From the champion soccer team to the teamwork now transforming grocery stores to the collective efforts of cyber heroes, this week gave us daily lessons on the power of joining forces.
New alliances are fueling crucial causes and creative pursuits alike. Teams of student developers are helping people overcome addiction. Teams of young gamers worked together to catch a virtual pig. A new app enables government field workers to connect across teams.
Let’s sample this catalogue of collaboration.
Cloud security is one of the ultimate team endeavors, requiring a unified effort to arm the cyber heroes that detect, block and learn from the 1.5 million attempted daily breaches of Microsoft’s systems.
Bharat Shah, Microsoft’s corporate vice president of security for the company’s Azure platform, compares cybersecurity to how U.S. states long ago discovered the best way to nab bank robbers: share robbery info with each other. Today, if one customer sustains an attempted cyberattack, all other customers are protected as well – a pooling of data called the “cloud effect,” Shah said.
This week on the Facebook, Twitter and LinkedIn pages, we amplified this piece, titled “Securing the Cloud.” The Story Labs feature dove into the high-tech, high-stakes race to keep the cloud safe, secure and empowering for all. This includes the advanced encryption projects Microsoft researchers are building to keep data secure.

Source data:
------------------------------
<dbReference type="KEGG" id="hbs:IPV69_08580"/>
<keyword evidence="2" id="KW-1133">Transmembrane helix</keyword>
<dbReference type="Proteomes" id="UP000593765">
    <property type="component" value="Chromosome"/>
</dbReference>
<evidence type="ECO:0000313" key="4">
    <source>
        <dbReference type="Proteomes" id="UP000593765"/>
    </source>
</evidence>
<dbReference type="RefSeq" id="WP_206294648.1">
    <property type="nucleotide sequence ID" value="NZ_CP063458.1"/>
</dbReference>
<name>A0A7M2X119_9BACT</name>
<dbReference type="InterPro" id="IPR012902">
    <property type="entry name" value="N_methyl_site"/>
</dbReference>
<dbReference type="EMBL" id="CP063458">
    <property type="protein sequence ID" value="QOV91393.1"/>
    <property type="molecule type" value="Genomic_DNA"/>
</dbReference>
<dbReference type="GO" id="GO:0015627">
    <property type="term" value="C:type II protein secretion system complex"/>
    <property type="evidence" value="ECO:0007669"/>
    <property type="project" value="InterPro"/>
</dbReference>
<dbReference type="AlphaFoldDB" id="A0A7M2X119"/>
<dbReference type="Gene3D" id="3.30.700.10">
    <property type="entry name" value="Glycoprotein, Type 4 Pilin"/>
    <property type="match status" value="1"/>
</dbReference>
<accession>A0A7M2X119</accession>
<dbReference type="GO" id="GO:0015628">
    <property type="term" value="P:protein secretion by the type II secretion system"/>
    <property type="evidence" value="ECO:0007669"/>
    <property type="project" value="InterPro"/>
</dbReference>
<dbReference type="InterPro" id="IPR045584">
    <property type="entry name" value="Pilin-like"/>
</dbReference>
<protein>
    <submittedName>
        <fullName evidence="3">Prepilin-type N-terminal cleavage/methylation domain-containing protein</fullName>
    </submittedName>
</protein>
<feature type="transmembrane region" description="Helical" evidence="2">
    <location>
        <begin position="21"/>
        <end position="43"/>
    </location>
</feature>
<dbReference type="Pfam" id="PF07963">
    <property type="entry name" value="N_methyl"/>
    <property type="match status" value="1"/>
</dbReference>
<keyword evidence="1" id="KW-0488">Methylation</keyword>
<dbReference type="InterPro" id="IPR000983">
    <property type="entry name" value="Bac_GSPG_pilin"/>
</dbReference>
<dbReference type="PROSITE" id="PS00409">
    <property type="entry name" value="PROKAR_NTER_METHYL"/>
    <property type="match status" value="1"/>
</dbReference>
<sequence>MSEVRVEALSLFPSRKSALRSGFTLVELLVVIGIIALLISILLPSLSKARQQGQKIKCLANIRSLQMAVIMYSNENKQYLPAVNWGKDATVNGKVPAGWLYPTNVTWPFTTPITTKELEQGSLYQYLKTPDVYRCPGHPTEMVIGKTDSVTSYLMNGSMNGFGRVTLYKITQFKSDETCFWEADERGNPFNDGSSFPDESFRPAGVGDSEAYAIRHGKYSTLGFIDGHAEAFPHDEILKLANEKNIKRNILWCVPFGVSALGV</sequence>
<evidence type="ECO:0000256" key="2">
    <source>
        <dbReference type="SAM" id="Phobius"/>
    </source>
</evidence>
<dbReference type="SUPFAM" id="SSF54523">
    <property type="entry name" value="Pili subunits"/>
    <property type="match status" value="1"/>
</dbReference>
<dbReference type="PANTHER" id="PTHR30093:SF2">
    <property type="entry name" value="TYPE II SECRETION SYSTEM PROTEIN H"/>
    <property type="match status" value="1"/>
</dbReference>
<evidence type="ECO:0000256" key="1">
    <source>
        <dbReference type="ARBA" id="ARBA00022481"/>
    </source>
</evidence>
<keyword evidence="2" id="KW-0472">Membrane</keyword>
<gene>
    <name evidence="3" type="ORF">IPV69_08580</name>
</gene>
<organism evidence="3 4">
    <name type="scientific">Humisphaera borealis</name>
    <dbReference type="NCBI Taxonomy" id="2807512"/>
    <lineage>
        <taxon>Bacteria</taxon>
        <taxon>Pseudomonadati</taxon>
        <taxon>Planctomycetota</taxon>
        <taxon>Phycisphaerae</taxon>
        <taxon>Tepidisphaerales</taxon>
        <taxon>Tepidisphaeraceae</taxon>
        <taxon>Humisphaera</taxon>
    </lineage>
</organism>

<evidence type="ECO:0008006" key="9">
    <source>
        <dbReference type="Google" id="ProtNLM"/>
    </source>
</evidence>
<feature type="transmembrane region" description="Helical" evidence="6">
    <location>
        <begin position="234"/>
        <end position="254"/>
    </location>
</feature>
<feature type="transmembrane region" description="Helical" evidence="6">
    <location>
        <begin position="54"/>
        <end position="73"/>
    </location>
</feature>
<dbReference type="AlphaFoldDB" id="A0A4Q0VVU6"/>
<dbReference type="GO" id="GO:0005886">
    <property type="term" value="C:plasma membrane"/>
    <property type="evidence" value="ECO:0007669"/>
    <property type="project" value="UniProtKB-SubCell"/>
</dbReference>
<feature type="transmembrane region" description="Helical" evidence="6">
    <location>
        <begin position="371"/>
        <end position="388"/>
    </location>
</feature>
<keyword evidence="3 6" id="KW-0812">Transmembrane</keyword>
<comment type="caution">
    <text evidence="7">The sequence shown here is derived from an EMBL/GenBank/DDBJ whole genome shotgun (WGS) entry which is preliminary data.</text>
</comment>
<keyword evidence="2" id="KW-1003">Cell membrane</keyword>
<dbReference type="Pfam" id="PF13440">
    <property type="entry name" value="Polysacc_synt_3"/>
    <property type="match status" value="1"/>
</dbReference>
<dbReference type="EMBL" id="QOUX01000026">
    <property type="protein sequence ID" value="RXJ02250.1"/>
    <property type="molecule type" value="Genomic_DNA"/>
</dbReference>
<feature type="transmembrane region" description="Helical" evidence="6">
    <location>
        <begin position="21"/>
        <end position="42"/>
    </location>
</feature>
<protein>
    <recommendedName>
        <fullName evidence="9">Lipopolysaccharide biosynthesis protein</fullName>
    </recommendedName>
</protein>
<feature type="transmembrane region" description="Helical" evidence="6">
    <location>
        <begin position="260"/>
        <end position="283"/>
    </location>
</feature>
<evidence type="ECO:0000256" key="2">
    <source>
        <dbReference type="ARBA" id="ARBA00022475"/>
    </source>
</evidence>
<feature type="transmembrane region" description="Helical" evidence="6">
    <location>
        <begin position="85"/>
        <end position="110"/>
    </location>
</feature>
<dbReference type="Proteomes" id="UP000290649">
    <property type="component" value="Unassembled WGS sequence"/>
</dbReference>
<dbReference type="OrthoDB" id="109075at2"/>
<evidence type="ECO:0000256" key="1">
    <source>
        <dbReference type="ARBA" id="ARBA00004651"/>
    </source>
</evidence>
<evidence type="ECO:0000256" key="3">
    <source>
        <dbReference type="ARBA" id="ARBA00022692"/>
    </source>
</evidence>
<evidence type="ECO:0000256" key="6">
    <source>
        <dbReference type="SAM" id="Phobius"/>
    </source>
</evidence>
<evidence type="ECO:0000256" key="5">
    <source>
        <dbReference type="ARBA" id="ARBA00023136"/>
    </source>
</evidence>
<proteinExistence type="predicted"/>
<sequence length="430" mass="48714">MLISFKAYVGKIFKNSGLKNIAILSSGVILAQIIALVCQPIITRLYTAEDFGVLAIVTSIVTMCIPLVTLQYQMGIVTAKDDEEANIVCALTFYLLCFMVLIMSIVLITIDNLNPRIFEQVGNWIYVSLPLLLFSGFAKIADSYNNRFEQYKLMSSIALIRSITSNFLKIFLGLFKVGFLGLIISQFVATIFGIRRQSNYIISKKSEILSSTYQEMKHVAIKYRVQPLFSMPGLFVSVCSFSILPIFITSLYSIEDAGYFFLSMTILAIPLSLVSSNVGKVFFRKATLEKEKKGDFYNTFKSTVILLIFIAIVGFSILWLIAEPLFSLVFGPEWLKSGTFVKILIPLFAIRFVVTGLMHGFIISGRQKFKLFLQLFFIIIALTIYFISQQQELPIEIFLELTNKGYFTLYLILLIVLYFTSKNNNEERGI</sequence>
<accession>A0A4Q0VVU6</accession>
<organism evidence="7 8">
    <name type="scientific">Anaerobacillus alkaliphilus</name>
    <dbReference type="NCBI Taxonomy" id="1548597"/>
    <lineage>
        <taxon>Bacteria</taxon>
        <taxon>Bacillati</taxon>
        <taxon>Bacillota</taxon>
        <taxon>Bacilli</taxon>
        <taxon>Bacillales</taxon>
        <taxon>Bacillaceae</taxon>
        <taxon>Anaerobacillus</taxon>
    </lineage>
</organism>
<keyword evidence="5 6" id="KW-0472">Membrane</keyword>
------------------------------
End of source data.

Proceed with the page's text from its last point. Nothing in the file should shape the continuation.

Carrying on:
Microsoft employees and leaders stood together Tuesday at the company’s Redmond, Washington, campus to kick off participation in global Pride celebrations. At the soccer field gathering – filled with folks in turquoise-and-rainbow Microsoft T-shirts – speakers discussed the company’s commitment to diversity, inclusion and LGBT+ rights.
Kathleen Hogan, executive vice president of Human Resources, spoke on behalf of Microsoft’s executive leadership team, including CEO Satya Nadella. GLEAM, Microsoft’s employee resource group for LGBT+ workers, has helped create an inclusive environment that’s integral to the company’s culture, Hogan said.
More than a dozen data scientists at Microsoft donated 450-plus personal hours during the past year to create a new research tool aimed at solving the mystery of sudden infant death syndrome (SIDS), which claims approximately 4,000 U.S. babies each year.
The Microsoft team used publicly available – but unanalyzed – birth and death data from the federal Centers for Disease Control and Prevention (CDC). They developed a tool that runs on Microsoft Azure and that uses statistical analysis and machine learning to interpret the CDC data on SIDS in a way never done before. The team hopes its work will leads to finding the causes of SIDS, and the development of preventive measures.
If we’re talking teams, we must mention Real Madrid, which won the Champions League last Saturday on the shoulders and feet of Cristiano Ronaldo, who scored two goals.
Named the world’s best footballer by FIFA in January, Ronaldo also will be the face of “FIFA 18” when it comes to Xbox One this September. To record his famous chop moves and acceleration on the pitch, Ronaldo wore the EA Sports motion capture suit during a game. See all of this data come to life in the new video game.